On New Year’s Day, a new man steps into the role of Secretary of Defense, replacing General James Mattis, who resigned in protest last week over President Trump’s decision to remove all American troops from Syria.
Patrick Shanahan will be the acting head of the Defense Department. He’s been serving as Mattis’s deputy, and before that was a top executive with Boeing.
And it turns out that Shanahan, much like the president he’ll be serving, is a big fan of appeasing Russia and Russian President Vladimir Putin.
During his confirmation hearings 17 months ago, Shanahan was asked by the late Arizona Senator John McCain about his thoughts on arming the nation of Ukraine so they could defend against Russian aggression, such as the Russian invasion and annexation of Crimea. Shanahan said he would “review” the matter and get back to McCain. Shanahan later amended his response to say that he would support arming Ukraine.
But as The Washington Post reports, McCain lit into Shanahan, telling him:
“That’s not good enough, Mr. Shanahan. I’m glad to hear you changed your opinion from what was submitted, but it’s still disturbing to me. It’s still disturbing to me after all these years that you would say that you would have to look at the issue. Have you not been aware of the issue? Have you not been aware of the actions of the Senate Armed Services Committee? Have you not been aware of the thousands of people that have been killed by [Russian President] Vladimir Putin?”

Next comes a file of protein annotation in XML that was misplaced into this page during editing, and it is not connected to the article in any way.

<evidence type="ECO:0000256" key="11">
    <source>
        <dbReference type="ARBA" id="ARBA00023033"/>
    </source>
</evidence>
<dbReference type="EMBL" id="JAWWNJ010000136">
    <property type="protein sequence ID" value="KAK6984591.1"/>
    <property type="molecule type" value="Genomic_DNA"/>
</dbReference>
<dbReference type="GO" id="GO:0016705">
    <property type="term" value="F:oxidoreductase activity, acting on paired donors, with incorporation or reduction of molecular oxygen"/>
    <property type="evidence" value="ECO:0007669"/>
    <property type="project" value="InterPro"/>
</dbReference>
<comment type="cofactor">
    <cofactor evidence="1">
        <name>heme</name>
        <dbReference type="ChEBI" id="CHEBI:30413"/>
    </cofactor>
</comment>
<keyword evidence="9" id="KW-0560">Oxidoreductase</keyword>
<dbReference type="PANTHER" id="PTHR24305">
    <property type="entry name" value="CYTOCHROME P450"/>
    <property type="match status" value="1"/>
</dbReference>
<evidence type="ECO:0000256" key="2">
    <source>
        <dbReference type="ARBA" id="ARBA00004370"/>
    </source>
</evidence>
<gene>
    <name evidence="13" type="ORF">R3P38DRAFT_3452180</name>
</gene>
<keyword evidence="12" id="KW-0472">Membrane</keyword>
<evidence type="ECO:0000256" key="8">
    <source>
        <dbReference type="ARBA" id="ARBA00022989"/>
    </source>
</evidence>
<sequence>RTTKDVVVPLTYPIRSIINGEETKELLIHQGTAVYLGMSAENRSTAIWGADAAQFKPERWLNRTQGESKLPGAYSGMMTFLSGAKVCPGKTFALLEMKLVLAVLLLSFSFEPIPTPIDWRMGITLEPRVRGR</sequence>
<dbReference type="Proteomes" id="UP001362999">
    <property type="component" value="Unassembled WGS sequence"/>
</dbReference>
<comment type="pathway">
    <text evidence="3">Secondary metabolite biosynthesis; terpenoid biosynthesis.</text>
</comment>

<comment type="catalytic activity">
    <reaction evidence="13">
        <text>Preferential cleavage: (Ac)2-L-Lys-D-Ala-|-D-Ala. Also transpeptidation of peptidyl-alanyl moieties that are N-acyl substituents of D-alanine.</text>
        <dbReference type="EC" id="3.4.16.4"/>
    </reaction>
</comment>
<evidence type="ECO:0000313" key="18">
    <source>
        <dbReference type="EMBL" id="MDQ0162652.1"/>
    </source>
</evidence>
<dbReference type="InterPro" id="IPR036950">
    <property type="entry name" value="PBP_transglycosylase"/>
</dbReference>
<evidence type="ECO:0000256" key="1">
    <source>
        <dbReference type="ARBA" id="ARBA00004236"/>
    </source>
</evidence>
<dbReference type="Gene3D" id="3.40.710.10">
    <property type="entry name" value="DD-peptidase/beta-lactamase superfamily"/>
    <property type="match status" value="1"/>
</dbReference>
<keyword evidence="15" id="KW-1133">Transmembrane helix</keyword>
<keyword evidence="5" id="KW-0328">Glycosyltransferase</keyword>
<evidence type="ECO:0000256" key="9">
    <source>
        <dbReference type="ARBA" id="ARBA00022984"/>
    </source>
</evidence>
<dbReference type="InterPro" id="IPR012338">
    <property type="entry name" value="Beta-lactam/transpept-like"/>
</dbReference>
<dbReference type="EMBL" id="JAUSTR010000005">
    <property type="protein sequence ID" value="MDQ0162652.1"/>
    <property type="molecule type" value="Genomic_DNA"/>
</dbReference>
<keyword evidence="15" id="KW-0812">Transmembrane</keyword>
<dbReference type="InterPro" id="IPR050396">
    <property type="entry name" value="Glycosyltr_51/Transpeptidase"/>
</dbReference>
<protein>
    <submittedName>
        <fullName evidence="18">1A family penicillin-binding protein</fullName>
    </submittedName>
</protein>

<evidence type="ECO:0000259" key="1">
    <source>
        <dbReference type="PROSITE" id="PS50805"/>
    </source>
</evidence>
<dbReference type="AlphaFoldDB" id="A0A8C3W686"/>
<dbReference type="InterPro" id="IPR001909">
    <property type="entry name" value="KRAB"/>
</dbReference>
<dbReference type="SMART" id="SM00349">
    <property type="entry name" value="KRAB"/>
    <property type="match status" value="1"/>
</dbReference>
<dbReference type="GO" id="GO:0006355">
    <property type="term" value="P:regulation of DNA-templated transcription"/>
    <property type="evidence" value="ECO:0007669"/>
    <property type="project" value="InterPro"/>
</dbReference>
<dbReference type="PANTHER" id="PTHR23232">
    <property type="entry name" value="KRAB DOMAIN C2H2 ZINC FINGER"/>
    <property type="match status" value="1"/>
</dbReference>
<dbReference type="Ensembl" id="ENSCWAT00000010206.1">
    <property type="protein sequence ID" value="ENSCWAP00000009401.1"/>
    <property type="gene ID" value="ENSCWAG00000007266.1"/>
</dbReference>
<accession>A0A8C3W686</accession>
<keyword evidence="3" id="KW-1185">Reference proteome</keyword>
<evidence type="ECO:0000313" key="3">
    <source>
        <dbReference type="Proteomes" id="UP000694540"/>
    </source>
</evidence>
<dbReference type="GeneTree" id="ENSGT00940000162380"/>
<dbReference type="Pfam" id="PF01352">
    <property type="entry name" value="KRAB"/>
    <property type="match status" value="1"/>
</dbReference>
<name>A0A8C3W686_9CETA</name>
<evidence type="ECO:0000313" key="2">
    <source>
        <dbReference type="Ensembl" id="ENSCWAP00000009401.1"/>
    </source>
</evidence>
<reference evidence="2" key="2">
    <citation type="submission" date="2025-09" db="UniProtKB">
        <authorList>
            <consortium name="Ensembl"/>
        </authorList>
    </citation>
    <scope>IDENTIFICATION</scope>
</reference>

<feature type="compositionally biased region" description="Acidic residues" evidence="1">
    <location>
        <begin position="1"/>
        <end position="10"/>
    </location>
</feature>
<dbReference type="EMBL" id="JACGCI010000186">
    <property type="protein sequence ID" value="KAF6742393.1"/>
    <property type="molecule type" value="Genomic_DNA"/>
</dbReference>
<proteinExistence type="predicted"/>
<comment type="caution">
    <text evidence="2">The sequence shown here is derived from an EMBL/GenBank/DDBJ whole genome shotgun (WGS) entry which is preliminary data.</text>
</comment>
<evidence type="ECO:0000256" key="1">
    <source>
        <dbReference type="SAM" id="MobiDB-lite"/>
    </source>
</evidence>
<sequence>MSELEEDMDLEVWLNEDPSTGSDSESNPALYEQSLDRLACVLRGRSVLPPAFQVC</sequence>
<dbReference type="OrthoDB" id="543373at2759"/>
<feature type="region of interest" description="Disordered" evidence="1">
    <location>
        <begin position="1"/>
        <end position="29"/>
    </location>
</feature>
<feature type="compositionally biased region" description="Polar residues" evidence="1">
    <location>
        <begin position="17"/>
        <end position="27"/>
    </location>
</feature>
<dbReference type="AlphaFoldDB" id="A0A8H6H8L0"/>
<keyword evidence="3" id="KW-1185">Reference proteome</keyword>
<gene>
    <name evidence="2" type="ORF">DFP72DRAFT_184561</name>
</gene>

Shanahan’s comments are in stark contrast to those from General Mattis, who has repeatedly been critical of Russia, going so far as to say:
“This is a very complex situation because clearly Mr. Putin is a slow learner. He is not recognizing that what he is doing is actually creating the animosity against his people.
“We’re dealing with someone we simply cannot trust.”
The decision by Trump to pull out of Syria was a dream come true for Putin, who is now free to shape Syria (and potentially other areas of the Middle East) in a manner that’s beneficial to Russia and detrimental to the U.S. and its allies.
But there’s a larger question in play here: Why would Trump choose a man to replace Mattis who has made it clear he thinks we should appease Vladimir Putin? Or is that the very reason he was picked?
Congress will have to keep a close eye on Secretary Shanahan. Based on his past comments, it’s not clear that he can be trusted to do what’s in the national security interest of the United States.